What does summer solstice mean?
Today, June 20, 2016 marks the summer solstice, or the longest day of the year in the northern hemisphere. The sun’s rays are directly over the Tropic of Cancer, right at 23.5° N, at 6:34 pm ET.
Depending on where you are, there could be about 12 hours between sunrise and sunset closer to the equator or up to 24 hours in the Arctic Circle.
This extra daylight results from the fact that our planet spins on an axis of about 23.5°. During the year as the Earth travels around the sun, a larger portion of the planet is tilted closer to or farther away from the sun, which is why we have the four seasons.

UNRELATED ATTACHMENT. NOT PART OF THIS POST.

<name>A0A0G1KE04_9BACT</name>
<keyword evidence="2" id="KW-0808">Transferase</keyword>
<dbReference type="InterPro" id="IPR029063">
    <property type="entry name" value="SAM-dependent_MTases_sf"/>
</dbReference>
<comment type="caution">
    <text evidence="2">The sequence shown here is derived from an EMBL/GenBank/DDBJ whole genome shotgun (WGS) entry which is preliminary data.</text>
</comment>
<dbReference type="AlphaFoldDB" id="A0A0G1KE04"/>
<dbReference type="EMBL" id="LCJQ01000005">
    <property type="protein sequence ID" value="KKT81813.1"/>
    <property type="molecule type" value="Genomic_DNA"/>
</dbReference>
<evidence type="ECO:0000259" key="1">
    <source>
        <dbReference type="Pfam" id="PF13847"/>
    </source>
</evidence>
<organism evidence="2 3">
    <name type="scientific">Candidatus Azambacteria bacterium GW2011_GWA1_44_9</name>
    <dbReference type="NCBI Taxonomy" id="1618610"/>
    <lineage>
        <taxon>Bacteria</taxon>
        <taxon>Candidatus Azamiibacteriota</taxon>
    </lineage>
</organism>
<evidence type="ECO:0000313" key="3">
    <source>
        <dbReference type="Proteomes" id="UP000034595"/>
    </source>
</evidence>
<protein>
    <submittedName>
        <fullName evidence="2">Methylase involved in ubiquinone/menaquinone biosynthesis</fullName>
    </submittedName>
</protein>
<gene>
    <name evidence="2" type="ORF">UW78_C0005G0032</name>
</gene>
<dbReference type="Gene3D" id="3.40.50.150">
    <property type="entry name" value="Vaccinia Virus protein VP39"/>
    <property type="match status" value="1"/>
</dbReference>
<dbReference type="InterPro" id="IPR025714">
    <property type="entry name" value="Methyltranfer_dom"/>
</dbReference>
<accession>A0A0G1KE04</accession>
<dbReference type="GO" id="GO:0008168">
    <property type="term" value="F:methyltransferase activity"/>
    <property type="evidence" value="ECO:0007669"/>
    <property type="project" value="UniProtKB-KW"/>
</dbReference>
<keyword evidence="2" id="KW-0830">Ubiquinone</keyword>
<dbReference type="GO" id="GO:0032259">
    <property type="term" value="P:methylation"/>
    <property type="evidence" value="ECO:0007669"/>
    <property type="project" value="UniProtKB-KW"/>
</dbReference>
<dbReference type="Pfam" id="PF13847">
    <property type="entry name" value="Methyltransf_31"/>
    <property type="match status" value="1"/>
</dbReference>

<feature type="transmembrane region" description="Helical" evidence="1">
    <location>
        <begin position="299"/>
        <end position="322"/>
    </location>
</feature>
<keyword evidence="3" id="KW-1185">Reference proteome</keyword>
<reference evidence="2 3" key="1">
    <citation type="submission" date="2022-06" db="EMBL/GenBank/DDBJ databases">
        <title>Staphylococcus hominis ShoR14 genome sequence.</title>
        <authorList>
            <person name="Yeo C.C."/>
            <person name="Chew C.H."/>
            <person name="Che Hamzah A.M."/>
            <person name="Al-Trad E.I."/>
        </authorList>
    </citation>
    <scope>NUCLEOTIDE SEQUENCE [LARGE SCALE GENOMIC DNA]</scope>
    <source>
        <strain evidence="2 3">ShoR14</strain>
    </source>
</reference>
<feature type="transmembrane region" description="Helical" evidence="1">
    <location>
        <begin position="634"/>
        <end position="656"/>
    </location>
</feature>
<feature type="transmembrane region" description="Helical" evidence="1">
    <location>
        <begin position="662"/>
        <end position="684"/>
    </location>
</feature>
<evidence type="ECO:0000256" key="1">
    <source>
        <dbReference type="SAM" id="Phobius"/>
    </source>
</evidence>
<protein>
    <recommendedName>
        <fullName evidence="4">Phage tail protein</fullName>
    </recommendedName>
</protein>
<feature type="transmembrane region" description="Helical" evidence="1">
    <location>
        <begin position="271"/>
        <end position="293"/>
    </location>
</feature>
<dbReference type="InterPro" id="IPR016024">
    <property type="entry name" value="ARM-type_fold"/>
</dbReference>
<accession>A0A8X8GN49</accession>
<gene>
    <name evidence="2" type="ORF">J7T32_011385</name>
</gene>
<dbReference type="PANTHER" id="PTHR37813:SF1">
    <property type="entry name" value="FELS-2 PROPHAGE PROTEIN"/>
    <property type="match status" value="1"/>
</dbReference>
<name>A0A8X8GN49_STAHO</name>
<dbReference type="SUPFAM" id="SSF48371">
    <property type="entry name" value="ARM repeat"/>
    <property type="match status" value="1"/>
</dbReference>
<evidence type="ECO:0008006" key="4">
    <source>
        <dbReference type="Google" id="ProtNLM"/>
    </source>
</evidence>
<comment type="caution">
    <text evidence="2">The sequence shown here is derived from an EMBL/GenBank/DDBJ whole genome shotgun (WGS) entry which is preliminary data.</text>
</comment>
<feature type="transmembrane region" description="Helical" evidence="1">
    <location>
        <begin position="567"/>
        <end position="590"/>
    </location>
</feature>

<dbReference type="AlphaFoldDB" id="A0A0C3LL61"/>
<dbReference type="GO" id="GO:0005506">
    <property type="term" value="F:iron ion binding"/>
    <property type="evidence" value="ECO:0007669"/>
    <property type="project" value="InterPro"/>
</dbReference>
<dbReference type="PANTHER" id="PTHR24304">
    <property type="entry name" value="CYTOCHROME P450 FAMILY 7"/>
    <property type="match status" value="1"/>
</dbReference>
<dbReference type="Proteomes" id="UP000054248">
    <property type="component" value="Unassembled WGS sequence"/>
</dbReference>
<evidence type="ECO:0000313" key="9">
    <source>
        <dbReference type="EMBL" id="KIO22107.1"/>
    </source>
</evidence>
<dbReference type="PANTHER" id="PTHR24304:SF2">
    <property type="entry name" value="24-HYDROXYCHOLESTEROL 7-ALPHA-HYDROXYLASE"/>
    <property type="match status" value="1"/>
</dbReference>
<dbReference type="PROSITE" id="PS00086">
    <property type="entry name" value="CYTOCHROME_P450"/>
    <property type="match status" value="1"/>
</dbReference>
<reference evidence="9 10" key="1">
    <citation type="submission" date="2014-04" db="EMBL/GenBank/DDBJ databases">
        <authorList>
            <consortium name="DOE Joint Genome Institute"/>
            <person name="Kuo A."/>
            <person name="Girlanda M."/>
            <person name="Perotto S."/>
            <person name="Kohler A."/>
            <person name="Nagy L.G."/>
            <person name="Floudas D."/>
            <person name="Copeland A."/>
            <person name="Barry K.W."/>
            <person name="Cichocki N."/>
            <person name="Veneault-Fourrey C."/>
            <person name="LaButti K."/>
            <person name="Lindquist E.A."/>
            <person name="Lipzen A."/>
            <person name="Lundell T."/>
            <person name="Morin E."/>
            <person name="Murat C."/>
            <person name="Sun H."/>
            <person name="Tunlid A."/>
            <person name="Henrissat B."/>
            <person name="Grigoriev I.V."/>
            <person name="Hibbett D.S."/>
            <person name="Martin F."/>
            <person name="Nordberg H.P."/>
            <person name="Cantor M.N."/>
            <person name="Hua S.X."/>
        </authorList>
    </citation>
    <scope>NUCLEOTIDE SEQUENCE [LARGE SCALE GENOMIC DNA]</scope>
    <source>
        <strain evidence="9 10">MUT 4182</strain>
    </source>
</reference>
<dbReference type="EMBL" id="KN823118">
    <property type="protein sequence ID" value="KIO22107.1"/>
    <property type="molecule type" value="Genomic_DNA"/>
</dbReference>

The southern hemisphere experiences the opposite seasons. Today, countries below the equator will receive the least amount of sunlight (it’s a long night on the South Pole). Conversely, around December 20 this year at winter solstice, the northern hemisphere will receive the least amount of sunlight, when the southern gets the most. This change coincides with when the sun’s rays hit directly over the Tropic of Capricorn, which is at 23.5° South. (The area between 23.5°N and 23.5°S is, not surprisingly, called the tropics.)